To recap, the facts are as follows: one, the proportion of farmers who benefit from (even flawed) government procurement policies is not insignificant. Two, the geography of procurement has changed in the past 15 years. It is less concentrated in traditional States such as Punjab, Haryana and western Uttar Pradesh, as DCP States such as Chhattisgarh, Madhya Pradesh and Odisha have started participating more vigorously. Three, perhaps most importantly — it is predominantly the small and marginal farmers who have benefited from the MSP and procurement, even if the size of the benefits may be larger for larger farmers. This is true not just in the DCP States, but also in the traditional States.

The true picture

Getting the facts right is an important first step in resolving the issues facing the agricultural sector and farmers’ issues. We have picked three factoids of many as an illustration of how little we know about how the MSP works. The range of claims made regarding, for example, the consequences of the MSP on diversification need to be examined as well. Among Punjabis who cultivated any crop, 21-37% did not grow paddy and wheat. Among all agricultural households including those which did not cultivate a crop (indicating more diversified sources of agricultural income), a larger proportion (58 and 48%, respectively) stayed away from paddy and wheat, suggesting that procurement in Punjab may not have prevented diversification to the extent we imagine.

Similarly, confusion reigns about other areas of interest from the point of view of the new farm laws. It is widely believed that for the first time, the new laws allow farmers to sell outside the Agricultural Produce Market Committee (APMC). Even for commodities for which MSP is announced, the proportion of sales via the mandi range is only between 10-64%; the demand for the MSP originates because the prices paid outside the mandi tend to be much lower. Countrywide, sales to mandi or government procurement agencies fetched on average 13.3% higher prices for paddy and 5.8% for wheat.

We are not unsympathetic to those who question the heavy concentration of wheat and rice in government procurement (millets are better suited to agro-climatic conditions prevailing in large parts of the country, more nutritious and also grown by small and marginal farmers), to the flaws in the current mandi system, or how the MSP is implemented. Yet, the debate — popular, academic or political — on these issues must take into account the changed geography of procurement and the profile of the seller.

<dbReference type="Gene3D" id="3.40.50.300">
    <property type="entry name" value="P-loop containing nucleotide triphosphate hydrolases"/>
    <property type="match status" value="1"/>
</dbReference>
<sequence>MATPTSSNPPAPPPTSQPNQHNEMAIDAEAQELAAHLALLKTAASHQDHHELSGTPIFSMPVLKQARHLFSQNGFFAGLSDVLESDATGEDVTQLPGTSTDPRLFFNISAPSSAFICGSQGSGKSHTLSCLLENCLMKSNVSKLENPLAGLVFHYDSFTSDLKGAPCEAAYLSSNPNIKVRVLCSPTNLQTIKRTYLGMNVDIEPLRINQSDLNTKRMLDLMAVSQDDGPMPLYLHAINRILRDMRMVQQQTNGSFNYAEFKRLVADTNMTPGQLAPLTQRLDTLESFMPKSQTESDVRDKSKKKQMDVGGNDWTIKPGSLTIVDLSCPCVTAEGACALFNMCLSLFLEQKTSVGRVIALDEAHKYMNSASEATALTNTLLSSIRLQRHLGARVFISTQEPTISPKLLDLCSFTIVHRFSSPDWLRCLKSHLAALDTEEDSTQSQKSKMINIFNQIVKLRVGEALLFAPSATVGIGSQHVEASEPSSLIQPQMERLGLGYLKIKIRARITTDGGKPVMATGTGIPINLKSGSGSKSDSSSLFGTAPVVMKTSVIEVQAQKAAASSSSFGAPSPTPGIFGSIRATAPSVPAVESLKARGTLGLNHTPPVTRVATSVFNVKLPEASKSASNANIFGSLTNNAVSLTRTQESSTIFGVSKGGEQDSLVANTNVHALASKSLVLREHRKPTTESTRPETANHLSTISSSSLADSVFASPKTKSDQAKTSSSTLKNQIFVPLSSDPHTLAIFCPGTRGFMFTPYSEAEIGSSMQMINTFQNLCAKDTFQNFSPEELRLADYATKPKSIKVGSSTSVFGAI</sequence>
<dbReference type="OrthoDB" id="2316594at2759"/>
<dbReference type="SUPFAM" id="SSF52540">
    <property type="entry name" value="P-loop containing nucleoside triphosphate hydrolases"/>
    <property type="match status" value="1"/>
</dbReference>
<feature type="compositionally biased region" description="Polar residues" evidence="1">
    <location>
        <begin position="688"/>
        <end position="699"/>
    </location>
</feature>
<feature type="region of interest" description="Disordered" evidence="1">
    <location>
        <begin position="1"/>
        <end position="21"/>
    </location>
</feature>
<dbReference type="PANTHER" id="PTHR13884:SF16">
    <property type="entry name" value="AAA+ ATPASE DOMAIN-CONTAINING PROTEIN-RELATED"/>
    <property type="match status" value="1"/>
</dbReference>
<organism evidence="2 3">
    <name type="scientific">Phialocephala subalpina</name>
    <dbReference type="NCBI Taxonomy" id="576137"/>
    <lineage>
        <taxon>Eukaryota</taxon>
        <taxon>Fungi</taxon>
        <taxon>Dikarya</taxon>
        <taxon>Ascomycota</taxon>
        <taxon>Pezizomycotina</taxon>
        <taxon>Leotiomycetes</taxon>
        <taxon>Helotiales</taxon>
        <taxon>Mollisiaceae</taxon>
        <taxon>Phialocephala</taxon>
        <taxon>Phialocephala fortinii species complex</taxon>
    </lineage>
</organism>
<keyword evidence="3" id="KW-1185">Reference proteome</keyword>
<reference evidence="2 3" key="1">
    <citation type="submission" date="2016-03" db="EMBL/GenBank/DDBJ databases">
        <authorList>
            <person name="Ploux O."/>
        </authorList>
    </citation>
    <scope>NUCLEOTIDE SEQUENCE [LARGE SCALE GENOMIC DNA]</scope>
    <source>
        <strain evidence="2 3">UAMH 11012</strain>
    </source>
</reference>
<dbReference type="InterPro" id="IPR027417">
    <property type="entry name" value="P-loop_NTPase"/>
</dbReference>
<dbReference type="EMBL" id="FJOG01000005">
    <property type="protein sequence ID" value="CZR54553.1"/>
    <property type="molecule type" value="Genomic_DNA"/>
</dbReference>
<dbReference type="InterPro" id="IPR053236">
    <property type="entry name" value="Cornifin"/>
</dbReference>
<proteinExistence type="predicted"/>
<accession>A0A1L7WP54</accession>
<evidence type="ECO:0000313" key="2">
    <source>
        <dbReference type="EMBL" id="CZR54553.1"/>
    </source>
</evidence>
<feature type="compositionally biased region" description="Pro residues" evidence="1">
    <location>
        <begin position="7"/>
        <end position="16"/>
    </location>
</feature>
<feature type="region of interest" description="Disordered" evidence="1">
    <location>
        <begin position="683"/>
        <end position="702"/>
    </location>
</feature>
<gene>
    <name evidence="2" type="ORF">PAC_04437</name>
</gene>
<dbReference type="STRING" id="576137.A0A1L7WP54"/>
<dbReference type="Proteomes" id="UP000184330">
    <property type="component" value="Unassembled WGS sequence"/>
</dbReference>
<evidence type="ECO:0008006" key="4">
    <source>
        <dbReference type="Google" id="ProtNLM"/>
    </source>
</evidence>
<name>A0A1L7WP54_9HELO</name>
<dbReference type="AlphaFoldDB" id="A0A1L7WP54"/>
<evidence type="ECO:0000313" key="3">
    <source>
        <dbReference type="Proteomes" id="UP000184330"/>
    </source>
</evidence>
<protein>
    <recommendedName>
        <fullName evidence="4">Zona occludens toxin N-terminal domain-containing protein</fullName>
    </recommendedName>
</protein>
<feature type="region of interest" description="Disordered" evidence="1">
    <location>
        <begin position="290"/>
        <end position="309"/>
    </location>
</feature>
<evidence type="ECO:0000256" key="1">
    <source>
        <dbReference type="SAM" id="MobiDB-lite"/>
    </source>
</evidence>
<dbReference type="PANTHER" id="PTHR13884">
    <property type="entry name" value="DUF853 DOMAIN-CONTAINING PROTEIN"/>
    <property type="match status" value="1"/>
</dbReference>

Prankur Gupta is at the University of Texas, Austin; Reetika Khera is at the Indian Institute of Technology Delhi, and Sudha Narayanan is at the International Food Policy Research Institute (IFPRI), Delhi



Cabinet approves New Umbrella Scheme “Pradhan Mantri Annadata Aay SanraksHan Abhiyan” (PM-AASHA)
PM-AASHA will provide MSP assurance to farmers A reflection of Government’s commitment to the “Annadata”
Giving a major boost to the pro-farmer initiatives of the Government and in keeping with its commitment and dedication for the Annadata, the Union Cabinet chaired by Prime Minister Shri Narendra Modi has approved a new Umbrella Scheme “Pradhan Mantri Annadata Aay SanraksHan Abhiyan’ (PM-AASHA).  The Scheme is aimed at ensuring remunerative prices to the farmers for their produce as announced in the Union Budget for 2018.
This is an unprecedented step taken by Govt. of India to protect the farmers’ income which is expected to go a long way towards the welfare of farmers.  Government has already increased the MSP of kharif crops by following the principle of 1.5 times the cost of production. It is expected that the increase in MSP will be translated to farmer’s income by way of robust procurement mechanism in coordination with the State Governments.
Components of PM-AASHA:
The new Umbrella Scheme includes the mechanism of ensuring remunerative prices to the farmers and is comprised of

  • Price Support Scheme (PSS),
  • Price Deficiency Payment Scheme (PDPS)
  • Pilot of Private Procurement & Stockist Scheme (PPPS).

The other existing schemes of Department of Food and Public Distribution (DFPD) for procurement of paddy, wheat and nutri-cereals/coarse grains and of Ministry of Textile for cotton and jute will be continued for providing MSP to farmers for these crops.
Cabinet has also decided that participation of private sector in procurement operation needs to piloted so that on the basis of learnings the ambit of private participation in procurement operations may be increased. Therefore in addition to PDPS.